Tennis Balls in Bulk (Your Choice)
Price: $14.99 - 39.99
Shipping Options:: $5 Standard
Shipping Estimates: Ships in 1-2 business days (Thursday, Sep 22 to Friday, Sep 23) + transit
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I highly recommend buying tennis balls in bulk, for your dog(s). A couple years ago I purchased used tennis balls, on eBay, for my dogs and now I never worry about losing one or another dog taking off with ours, because I have several more.
If I didn’t already have plenty, I would be jumping on this sale, because with shipping I want to say I payed just under $1 per ball.
So what’s the deal with these? Are they made differently than standard balls so they don’t feel flat? How do they stay springy without being pressurized?
Isn’t the whole purpose of buying tennis balls to get the satisfaction of opening a new can?
Bad reviews for the hopper on Amazon: https://www.amazon.com/Briton-Purpose-Tennis-Hopper-Wheels/dp/B01CD4MLMK
These are good for practice balls, especially for new players and kids. Neither of those groups will notice the difference when practicing their serve or returning backhands to a coach with a giant bucket hitting one after the other to them.
Can I have these drop-shipped to my Congressman? He needs some.
I totally agree. However, you can get Penn balls cheaper at the ol’ Wallyworld. It may be a sale right now, I can’t tell for sure, but I will be headed out to grab some because our dog sure goes through them!
Target has a 12pk of Penn balls for $7.49 right now, so ~$0.62/ball. These are right at $1.00/ball for the 24pk and $0.74 per/ball for the 60pk. Even the 3pk at Target is only $0.66/ball.
Answer Q1: These are made better then the standard balls ( higher quality rubber) to help withstand your dogs fetch game, or a wicked game of tennis!
Answer Q2: Non Pressurized lasts longer, as if you purchase a pressurized ball, they loose it’s air much faster.
Here is some deeper level information for those of you who have the time to read this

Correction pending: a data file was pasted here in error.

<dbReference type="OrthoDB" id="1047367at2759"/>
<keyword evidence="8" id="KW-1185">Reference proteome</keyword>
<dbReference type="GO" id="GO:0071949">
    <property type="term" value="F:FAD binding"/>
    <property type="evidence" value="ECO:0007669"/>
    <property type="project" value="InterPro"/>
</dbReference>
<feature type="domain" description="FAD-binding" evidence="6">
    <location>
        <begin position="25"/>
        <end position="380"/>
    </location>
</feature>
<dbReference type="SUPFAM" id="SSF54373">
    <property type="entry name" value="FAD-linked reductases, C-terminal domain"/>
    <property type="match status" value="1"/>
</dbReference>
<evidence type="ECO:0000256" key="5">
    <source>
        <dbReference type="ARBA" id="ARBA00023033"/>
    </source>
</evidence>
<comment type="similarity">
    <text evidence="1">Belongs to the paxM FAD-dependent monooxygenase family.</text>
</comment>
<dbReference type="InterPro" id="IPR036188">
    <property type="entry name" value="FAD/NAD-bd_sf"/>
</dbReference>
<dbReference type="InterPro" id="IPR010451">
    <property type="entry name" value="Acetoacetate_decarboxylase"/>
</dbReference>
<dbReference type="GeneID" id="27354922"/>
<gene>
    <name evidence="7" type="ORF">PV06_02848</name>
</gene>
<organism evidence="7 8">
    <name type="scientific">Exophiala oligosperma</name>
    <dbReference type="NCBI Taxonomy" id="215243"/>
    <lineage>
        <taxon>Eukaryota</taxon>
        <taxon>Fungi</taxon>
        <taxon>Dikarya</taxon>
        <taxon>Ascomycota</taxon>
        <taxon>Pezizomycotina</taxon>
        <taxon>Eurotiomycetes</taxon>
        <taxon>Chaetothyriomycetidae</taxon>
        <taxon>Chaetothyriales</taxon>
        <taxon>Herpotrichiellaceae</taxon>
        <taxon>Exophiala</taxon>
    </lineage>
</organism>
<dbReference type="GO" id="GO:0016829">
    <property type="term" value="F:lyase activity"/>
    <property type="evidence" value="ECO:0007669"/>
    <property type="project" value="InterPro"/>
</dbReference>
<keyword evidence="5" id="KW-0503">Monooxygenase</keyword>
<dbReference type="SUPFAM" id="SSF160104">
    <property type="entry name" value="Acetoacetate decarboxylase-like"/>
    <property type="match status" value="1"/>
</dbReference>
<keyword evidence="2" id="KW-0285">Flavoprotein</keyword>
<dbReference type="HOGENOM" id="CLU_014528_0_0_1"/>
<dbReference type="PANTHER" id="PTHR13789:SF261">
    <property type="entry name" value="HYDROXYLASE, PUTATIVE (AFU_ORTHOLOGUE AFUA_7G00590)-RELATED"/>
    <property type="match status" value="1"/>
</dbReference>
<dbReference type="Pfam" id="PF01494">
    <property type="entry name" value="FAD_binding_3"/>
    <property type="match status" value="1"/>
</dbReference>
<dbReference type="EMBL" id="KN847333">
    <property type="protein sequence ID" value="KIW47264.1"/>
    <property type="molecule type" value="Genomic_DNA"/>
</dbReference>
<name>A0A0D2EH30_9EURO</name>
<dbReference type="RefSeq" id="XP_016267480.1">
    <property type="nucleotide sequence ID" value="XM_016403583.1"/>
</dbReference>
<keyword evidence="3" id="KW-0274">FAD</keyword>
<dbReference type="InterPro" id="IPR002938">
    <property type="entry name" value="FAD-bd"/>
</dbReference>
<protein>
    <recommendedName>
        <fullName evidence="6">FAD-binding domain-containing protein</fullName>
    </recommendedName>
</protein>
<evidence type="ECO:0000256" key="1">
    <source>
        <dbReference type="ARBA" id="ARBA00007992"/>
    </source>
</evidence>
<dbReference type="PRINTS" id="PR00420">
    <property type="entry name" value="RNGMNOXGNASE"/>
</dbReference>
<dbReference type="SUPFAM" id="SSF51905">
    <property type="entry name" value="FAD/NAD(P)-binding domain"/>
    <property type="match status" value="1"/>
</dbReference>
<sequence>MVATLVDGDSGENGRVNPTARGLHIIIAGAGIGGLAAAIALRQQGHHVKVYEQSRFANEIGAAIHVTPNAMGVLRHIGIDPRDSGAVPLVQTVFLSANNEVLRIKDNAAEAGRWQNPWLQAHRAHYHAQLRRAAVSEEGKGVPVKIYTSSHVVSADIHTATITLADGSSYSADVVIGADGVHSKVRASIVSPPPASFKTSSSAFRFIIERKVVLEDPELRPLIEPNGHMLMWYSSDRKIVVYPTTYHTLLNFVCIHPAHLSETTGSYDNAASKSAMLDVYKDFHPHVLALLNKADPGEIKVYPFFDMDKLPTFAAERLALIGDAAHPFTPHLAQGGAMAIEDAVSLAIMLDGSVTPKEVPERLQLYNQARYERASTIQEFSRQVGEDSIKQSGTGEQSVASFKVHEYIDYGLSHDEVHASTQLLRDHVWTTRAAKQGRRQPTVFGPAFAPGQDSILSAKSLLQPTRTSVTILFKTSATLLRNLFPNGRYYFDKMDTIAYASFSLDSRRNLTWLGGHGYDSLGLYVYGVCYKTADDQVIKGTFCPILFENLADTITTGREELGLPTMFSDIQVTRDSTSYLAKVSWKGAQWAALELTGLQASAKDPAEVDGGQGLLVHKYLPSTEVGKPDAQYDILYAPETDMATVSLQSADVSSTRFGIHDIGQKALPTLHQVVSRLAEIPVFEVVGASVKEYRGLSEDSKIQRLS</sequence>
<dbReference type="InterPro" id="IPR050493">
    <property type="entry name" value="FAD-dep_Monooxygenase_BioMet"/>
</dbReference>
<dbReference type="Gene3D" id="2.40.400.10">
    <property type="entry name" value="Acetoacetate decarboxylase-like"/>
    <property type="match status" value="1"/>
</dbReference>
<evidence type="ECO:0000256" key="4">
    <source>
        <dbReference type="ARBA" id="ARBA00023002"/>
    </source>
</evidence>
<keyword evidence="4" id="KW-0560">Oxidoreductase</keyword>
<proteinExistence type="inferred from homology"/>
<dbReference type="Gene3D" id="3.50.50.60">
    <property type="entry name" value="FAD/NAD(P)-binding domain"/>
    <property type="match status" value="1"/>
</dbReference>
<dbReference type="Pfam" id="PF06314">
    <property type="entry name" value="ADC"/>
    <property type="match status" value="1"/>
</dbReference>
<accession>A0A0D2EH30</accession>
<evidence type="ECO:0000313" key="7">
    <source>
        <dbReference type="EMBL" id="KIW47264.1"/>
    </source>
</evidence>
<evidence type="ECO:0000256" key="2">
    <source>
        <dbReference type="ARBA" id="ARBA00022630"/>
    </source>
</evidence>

Pressurized balls, which are far and away the norm in the U.S., are manufactured with an internal air pressure higher than that of the ambient atmosphere. This additional pressure is what lends the balls their stiffness, bounce, and feel. It’s also why pressurized balls are sold in pressurized cans; once a can is cracked open, and the balls are exposed to the surrounding air, their internal pressure (and playability) begins to slowly diminish. (As The Physics and Technology of Tennis notes, “the rubber walls of most balls are slightly permeable to air,” hence the leakage.) After several sessions, as you know, it’s time to crack open a few new cans.
Non-pressurized balls, on the other hand, don’t derive their stiffness from elevated internal pressure; rather, they bounce because of a thicker rubber shell. For this reason, they don’t go flat. Typically, the pressureless variety are more expensive to manufacture, are sold in other packaging (instead of cans), and are most popular in Europe. In terms of their playability, the general consensus is that they feel and play a bit harder and “deader.”
Good luck, those don’t seem to be available for local pickup.
Is the speed and direction that these get thrown out of the hopper adjustable?
It’s just a hopper. It holds and picks up balls. It doesn’t throw them.
Do people actually pay $250 for a wire basket with folding handles?
That seems an awfully unreasonable comparison price for the hopper.
Bulk tennis balls and hopper. For that rare individual who sprung for a big house with a tennis court, but is too cheap to buy the accompanying equipment…
My Great Dane would love these, but she would have a hole in each one in about an hour. They would be fun at the dog park.
tried to assemble the ball hopper. it was horribly warped to begin with and shattered as I tried to “forcibly” connect the parts. the horrible directions had “forcibly” in there. now it’s in the trash. do not buy the hopper. it’s a piece of junk.